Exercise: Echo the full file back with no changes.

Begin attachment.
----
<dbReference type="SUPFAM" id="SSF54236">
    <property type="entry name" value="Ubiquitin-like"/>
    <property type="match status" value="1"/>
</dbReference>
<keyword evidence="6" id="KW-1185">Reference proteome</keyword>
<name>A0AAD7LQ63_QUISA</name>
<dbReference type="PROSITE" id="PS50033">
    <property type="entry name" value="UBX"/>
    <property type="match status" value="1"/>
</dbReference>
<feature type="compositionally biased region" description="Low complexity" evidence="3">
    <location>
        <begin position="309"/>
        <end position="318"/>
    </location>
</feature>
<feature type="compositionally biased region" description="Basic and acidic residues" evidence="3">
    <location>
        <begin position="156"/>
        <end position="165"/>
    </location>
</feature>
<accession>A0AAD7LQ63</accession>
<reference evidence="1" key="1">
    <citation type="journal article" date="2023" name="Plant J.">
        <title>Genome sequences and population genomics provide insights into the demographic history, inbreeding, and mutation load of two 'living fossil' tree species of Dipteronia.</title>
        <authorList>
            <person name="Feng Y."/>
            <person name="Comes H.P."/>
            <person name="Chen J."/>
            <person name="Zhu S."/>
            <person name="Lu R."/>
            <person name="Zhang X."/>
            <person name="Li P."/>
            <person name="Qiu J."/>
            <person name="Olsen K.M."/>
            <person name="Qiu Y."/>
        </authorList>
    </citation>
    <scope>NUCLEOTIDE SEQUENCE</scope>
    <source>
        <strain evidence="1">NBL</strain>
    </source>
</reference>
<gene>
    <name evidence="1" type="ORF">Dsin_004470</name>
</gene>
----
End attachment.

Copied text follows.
<dbReference type="SUPFAM" id="SSF54236">
    <property type="entry name" value="Ubiquitin-like"/>
    <property type="match status" value="1"/>
</dbReference>
<keyword evidence="6" id="KW-1185">Reference proteome</keyword>
<name>A0AAD7LQ63_QUISA</name>
<dbReference type="PROSITE" id="PS50033">
    <property type="entry name" value="UBX"/>
    <property type="match status" value="1"/>
</dbReference>
<feature type="compositionally biased region" description="Low complexity" evidence="3">
    <location>
        <begin position="309"/>
        <end position="318"/>
    </location>
</feature>
<feature type="compositionally biased region" description="Basic and acidic residues" evidence="3">
    <location>
        <begin position="156"/>
        <end position="165"/>
    </location>
</feature>
<accession>A0AAD7LQ63</accession>
<reference evidence="1" key="1">
    <citation type="journal article" date="2023" name="Plant J.">
        <title>Genome sequences and population genomics provide insights into the demographic history, inbreeding, and mutation load of two 'living fossil' tree species of Dipteronia.</title>
        <authorList>
            <person name="Feng Y."/>
            <person name="Comes H.P."/>
            <person name="Chen J."/>
            <person name="Zhu S."/>
            <person name="Lu R."/>
            <person name="Zhang X."/>
            <person name="Li P."/>
            <person name="Qiu J."/>
            <person name="Olsen K.M."/>
            <person name="Qiu Y."/>
        </authorList>
    </citation>
    <scope>NUCLEOTIDE SEQUENCE</scope>
    <source>
        <strain evidence="1">NBL</strain>
    </source>
</reference>
<gene>
    <name evidence="1" type="ORF">Dsin_004470</name>
</gene>